Goto Sensei stopped us halfway through morning weapons class. We had been practicing Ken Suburi #1, the most basic and fundamental move in our weapons curriculum. Some would say it's the strike on which the entire superstructure of Iwama Aikido is built. In other words: its' important; and we weren't getting it.
He said we were forgetting to create a space at the end of the strike to sink, expand, and let our spirit radiate out. He was right. Often at the end of the strike we would just rush into the next strike like aiki-automatons, full of mechanical motion but without spirit or martial presence.
Goto Sensei drew a metaphor. "Imagine," he said, "that you are by a pond and you have just thrown a large rock out over the surface of the water. The rock hits and makes a splash, sometimes the splash continues with a column of water rising and then falling in the center, but it's still the splash. But then, after the rock sinks and the splash subsides there is still something happenning: ripples radiate out in circles."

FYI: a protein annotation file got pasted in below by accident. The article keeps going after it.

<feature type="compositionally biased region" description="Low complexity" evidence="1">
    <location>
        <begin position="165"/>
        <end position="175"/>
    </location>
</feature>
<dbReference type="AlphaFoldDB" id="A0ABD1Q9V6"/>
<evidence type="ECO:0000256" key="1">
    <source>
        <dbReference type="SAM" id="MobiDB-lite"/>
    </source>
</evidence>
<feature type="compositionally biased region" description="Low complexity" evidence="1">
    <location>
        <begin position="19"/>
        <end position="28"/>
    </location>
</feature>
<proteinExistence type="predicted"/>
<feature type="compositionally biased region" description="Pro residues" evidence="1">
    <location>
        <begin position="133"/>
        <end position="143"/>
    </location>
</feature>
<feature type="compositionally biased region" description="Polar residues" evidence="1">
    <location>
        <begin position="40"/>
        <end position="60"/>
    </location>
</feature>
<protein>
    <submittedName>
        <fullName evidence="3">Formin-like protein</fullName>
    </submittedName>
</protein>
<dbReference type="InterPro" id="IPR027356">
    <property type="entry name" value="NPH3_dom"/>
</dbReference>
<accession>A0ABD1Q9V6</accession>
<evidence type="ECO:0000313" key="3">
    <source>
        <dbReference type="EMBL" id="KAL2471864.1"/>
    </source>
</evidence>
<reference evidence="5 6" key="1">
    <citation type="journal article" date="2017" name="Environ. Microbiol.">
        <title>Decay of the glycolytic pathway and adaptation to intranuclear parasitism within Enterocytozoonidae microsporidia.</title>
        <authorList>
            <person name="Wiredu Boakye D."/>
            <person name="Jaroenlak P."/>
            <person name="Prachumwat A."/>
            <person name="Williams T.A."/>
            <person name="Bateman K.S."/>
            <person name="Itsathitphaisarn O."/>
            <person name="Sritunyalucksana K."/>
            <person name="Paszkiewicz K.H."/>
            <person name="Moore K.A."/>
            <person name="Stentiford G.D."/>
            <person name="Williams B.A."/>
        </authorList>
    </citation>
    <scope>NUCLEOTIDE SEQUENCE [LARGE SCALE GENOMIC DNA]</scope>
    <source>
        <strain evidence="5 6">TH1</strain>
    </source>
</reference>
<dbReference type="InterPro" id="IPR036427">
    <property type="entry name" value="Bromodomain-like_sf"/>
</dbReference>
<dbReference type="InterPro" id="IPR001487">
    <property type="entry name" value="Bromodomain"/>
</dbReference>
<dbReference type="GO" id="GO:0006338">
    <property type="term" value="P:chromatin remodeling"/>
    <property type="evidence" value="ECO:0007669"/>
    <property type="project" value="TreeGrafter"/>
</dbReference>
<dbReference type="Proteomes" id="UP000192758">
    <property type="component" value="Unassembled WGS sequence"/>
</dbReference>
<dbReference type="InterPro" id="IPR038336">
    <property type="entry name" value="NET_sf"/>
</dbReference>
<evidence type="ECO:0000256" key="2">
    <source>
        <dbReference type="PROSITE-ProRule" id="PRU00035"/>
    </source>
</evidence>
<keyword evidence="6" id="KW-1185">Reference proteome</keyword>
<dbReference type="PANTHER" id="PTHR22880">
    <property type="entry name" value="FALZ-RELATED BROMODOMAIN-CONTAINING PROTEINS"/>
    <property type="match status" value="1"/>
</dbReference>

Most westerners would probably look at the still finish position, as in the photo, and say, "nothing is happening." But this would be to miss some very important action. Goto Sensei's spirit and presence radiated out from the still posture in powerful waves of ki and focused awareness just as though they were ripples in a pond.
So we went back to practicing ken suburi #1, taking care to make the strike and then be the ripples as they radiated out into the dojo space.
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